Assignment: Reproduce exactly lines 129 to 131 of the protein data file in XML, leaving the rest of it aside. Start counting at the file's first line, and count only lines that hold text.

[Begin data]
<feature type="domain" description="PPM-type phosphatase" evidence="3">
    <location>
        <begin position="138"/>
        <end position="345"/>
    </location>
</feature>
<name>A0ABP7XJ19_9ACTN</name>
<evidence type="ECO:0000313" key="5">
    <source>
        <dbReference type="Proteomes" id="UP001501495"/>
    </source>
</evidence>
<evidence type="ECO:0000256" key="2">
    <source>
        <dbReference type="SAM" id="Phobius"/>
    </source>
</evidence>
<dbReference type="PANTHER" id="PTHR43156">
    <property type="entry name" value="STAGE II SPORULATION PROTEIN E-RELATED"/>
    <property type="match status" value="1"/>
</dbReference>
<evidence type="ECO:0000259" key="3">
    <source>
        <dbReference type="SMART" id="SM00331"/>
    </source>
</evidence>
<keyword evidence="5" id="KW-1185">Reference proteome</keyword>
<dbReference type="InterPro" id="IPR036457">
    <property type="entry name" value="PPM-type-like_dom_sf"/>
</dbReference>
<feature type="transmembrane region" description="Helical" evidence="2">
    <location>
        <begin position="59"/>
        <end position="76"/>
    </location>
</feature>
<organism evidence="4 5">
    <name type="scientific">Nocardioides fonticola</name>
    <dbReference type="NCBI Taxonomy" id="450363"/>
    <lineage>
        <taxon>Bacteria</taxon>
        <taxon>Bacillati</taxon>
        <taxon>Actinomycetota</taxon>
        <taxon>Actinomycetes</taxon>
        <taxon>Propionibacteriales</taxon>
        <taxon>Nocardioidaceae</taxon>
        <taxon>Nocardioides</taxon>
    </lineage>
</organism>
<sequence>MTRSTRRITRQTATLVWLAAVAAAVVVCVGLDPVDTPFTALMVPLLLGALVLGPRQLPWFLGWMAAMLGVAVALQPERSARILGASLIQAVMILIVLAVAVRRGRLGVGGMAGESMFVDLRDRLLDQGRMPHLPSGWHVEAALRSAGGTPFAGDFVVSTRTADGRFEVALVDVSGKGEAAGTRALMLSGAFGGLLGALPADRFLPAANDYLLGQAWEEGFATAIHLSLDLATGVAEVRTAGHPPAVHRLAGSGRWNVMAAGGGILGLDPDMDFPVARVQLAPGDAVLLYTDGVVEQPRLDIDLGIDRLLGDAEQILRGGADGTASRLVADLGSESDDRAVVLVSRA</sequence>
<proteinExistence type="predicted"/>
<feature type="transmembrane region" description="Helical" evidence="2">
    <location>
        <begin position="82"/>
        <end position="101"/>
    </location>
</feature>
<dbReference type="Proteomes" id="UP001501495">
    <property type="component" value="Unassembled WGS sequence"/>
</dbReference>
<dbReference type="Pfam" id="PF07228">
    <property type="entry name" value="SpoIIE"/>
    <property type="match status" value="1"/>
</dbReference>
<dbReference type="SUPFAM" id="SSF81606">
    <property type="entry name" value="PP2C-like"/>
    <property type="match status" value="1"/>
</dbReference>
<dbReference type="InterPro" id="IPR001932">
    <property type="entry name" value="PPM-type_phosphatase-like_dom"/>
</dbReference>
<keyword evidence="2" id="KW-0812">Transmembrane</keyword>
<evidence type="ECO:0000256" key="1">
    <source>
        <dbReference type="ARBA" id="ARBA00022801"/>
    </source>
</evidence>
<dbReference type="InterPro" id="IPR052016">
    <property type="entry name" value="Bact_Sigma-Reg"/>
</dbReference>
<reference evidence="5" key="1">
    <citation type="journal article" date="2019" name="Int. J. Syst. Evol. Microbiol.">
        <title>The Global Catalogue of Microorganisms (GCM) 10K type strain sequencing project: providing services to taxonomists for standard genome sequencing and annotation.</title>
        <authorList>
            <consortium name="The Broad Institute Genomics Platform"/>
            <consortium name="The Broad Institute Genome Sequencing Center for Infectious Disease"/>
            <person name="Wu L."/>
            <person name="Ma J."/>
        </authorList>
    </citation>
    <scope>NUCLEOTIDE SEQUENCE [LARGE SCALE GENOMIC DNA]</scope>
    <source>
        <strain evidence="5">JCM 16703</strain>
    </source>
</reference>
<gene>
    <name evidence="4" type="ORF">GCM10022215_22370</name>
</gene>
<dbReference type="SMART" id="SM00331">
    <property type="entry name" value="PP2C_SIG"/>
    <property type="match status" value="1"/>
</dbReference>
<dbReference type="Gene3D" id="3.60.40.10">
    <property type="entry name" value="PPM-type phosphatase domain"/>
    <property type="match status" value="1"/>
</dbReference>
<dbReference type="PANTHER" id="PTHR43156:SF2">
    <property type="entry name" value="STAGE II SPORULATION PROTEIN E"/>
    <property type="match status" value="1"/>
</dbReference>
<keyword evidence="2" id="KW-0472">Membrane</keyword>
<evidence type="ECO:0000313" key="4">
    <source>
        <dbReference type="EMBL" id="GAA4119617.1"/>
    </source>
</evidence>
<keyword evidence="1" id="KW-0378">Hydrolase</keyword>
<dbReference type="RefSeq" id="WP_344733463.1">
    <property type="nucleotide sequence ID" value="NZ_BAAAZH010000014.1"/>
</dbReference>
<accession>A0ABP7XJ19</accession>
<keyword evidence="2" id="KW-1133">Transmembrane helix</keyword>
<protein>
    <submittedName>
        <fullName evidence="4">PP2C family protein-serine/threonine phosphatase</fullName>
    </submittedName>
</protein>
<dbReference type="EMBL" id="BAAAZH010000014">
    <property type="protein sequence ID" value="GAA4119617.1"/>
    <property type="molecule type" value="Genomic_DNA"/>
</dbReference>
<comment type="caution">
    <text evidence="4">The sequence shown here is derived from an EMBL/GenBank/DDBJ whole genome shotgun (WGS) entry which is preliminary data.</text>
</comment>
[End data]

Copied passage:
    <property type="protein sequence ID" value="GAA4119617.1"/>
    <property type="molecule type" value="Genomic_DNA"/>
</dbReference>